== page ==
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However, two-thirds of those potatoes were used for French fries, potato chips and other processed or frozen potato products, the agency said. The same trends were seen for tomatoes. Tomatoes accounted for 22 percent of vegetables made for Americans, the report found. No, you should not grow potatoes and tomatoes together. While they are both in the nightshade family, potatoes and tomatoes have different requirements for soil pH.
There are also some diseases, such as early blight and late blight, which are common to both plants and can be spread between potatoes and tomatoes by insects that attack both plants. Mid to late summer and early fall are the perfect time to harvest some of the season’s best produce like tomatoes. But like it often happens to many gardeners, you might find yourself with too many tomatoes and not enough ideas of what to do with them. RELATED: 5 Facts to Help You Grow the Best Tomatoes Yet.
Fear not. There’s also some other potato leaf tomato variety in there. Unfortunately, I can’t recall the name.
Maybe when I see the fruit, it will jar my memory. So, I don’t know. Are two hundred tomatoes too many?
Of course, I may be counting my jars of tomato sauce before they’re canned, but I’m pretty sure I’ll have at least a few. Look for fungal disease resistant varieties of both tomatoes and potatoes before considering planting tomatoes and potatoes together. Again, referring to the “near” in planting tomatoes near potatoes – be sure to give the two crops adequate space between each other. A good ten feet between tomatoes and potatoes is the rule of thumb.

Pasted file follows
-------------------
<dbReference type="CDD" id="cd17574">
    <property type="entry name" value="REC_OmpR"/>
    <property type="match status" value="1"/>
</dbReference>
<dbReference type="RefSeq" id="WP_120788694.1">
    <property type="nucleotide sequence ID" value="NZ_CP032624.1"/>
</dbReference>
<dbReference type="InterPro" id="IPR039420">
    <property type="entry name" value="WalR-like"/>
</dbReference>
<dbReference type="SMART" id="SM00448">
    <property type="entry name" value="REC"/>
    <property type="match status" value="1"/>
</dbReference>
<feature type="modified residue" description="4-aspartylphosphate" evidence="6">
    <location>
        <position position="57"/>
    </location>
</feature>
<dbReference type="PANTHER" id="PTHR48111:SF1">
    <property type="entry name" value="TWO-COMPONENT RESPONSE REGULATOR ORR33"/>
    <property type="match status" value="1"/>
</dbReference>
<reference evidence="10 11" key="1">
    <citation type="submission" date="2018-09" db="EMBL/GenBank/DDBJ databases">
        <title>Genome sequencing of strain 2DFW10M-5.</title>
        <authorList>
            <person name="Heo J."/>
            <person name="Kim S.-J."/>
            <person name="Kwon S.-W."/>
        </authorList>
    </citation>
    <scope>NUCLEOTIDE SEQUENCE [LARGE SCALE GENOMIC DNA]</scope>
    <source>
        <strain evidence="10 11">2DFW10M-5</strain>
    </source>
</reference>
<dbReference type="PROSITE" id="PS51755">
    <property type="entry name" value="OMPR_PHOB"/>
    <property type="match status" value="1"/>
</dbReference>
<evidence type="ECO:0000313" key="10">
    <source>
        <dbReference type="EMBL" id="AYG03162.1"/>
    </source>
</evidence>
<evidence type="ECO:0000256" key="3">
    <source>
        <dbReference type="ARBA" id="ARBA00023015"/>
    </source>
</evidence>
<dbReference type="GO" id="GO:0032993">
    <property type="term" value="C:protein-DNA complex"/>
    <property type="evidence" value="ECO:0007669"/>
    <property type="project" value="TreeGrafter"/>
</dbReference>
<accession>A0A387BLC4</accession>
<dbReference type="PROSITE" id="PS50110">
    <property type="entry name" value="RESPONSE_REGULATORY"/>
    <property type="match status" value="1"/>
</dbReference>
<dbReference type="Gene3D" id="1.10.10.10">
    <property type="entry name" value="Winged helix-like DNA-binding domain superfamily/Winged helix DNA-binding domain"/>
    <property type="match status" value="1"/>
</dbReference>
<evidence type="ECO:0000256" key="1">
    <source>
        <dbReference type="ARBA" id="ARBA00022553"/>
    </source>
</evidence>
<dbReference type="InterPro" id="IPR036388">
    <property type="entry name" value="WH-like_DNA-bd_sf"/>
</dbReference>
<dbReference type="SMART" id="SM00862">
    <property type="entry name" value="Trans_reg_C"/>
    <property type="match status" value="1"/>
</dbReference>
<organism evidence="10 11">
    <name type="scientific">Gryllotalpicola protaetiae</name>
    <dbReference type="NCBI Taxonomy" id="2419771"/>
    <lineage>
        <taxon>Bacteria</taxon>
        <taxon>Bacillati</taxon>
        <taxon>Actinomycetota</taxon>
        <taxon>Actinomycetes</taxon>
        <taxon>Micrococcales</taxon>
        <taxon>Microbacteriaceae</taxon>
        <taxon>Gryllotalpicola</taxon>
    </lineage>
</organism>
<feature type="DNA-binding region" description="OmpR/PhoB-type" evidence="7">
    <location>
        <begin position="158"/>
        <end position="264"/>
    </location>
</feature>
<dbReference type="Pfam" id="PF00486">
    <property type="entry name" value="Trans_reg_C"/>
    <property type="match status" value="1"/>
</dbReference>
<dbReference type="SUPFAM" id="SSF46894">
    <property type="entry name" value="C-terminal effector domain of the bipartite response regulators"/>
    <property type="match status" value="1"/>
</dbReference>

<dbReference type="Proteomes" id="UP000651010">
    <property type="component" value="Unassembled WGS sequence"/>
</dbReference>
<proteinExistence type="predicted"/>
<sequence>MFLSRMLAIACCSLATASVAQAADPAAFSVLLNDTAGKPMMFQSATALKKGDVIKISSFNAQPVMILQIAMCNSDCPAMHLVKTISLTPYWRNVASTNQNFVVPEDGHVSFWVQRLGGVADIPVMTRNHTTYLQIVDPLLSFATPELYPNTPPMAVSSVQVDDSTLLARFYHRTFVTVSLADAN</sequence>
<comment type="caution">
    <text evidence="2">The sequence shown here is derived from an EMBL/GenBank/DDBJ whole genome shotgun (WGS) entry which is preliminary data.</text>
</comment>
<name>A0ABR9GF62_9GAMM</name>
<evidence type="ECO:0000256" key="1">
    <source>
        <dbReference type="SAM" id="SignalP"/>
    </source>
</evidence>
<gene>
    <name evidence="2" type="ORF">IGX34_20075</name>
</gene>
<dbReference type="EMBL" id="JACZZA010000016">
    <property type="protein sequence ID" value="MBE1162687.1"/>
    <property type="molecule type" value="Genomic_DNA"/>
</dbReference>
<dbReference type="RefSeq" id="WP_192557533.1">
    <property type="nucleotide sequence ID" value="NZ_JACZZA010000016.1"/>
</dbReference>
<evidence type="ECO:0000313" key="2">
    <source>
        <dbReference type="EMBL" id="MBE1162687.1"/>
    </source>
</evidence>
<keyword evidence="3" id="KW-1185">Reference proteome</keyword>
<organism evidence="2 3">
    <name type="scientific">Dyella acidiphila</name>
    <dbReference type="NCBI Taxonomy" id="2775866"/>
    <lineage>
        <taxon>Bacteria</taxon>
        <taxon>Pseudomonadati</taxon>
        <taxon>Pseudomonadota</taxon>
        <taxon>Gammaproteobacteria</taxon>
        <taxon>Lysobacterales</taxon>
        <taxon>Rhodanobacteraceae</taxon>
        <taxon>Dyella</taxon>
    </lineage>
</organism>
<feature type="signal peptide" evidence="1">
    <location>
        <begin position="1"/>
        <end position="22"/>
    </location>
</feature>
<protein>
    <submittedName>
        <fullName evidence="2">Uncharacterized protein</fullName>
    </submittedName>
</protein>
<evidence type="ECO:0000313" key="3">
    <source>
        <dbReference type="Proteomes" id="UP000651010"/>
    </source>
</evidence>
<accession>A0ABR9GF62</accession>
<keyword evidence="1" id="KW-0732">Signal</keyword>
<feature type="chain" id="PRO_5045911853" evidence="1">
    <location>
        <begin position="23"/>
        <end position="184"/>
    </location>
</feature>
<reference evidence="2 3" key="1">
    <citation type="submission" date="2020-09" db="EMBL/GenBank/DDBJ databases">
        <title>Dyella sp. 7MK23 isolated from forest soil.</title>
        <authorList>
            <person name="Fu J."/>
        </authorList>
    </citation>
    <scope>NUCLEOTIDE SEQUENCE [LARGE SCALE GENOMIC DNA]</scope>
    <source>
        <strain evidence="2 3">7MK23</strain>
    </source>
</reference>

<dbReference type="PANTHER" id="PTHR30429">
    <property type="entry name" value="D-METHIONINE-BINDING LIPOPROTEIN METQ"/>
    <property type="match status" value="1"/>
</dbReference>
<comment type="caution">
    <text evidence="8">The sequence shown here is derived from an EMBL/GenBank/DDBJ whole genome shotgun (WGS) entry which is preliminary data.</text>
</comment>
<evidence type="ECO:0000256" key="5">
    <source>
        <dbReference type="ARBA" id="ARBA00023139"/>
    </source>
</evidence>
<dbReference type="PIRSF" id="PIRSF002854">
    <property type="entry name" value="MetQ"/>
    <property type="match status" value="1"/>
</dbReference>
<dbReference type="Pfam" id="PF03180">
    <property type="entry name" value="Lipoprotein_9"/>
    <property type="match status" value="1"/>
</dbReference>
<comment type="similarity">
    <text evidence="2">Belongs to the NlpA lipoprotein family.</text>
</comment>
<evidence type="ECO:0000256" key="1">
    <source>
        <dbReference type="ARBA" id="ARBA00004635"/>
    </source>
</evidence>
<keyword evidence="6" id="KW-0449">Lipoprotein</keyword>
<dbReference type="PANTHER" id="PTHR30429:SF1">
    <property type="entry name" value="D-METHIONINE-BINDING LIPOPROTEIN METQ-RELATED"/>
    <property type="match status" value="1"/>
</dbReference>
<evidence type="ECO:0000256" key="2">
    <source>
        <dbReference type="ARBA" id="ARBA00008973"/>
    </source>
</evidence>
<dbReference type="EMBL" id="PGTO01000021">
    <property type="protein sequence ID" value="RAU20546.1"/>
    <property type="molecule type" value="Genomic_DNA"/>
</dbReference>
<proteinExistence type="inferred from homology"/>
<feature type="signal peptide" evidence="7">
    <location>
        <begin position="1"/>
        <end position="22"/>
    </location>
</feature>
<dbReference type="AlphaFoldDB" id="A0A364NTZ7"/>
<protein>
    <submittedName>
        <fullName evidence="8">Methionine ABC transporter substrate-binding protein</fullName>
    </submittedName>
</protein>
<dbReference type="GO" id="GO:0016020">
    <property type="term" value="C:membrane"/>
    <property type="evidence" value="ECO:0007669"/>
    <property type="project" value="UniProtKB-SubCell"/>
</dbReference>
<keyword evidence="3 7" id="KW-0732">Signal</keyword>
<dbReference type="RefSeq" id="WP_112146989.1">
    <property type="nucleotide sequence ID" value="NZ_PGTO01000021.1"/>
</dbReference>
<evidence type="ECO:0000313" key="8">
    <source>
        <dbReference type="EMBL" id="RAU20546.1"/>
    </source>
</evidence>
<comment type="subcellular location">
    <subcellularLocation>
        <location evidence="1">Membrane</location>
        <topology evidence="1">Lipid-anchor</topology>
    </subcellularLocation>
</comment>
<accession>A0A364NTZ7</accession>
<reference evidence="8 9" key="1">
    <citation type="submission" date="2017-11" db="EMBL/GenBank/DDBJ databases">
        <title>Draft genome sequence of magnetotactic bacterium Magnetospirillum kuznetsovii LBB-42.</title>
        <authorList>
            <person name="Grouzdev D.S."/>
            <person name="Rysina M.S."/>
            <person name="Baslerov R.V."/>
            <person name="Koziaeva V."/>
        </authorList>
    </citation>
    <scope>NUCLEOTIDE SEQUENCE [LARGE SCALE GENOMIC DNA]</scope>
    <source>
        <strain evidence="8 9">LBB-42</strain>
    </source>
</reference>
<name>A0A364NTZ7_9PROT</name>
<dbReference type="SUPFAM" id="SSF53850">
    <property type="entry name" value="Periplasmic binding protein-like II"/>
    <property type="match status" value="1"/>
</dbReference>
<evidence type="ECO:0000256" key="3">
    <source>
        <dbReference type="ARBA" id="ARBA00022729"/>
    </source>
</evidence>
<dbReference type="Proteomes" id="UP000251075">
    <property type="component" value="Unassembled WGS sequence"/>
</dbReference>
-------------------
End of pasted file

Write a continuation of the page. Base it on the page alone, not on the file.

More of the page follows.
I recommend that you don’t process too many potatoes at a time. I did something like 15 or 20. Still, it took some time to get all of them peeled and cut, so to make sure that the ones I already cut don’t just sit there on the cutting board and turn brown while I worked on the rest, I put all the fries in a bowl filled with cool water.
The water keeps them from turning brown. Like full-size tomatoes, hybrid and heirloom cherry varieties come in a wide range of colors, shapes and sizes. By the way, it’s worth noting that not all little tomatoes are called “cherry. Many nightshades are very common—in fact, most of us eat them every day. Tomatoes are a nightshade.
The major plants that we eat most of that are in the nightshade family include tomatoes, potatoes, peppers, and eggplant. There are several others as well, but they are generally not consumed in large amounts by most people. The leaves of tomato plants are poisonous to protect the fruit from animals and fungi. As for the potato, avoid any with green spots.
These green spots contain toxins that might make you sick. Tomatoes go against the norm and always create excess leaves, especially when there’s too much nitrogen for them. Yes you can start pulling leaves.
Start at the ones below any fruiting trusses and wait until the next higher fruit truss is established and work your way slowly upward.
List of related literature:
|from The book of the farm|
|from Four-Season Harvest: Organic Vegetables from Your Home Garden All Year Long, 2nd Edition|
|from The Complete Cooking for Two Cookbook: 650 Recipes for Everything You’ll Ever Want to Make|
|from The History and Social Influence of the Potato|
|from The New Family Cookbook: All-New Edition of the Best-Selling Classic with 1,100 New Recipes|
|from Earth Care Manual: A Permaculture Handbook for Britain & Other Temperate Climates|
|from On the Air: The Encyclopedia of Old-Time Radio|
|from The Edible Garden: How to Have Your Garden and Eat It, Too|
|from Stop Counting Calories and Start Losing Weight: The Harcombe Diet|
|from Potato Production Systems|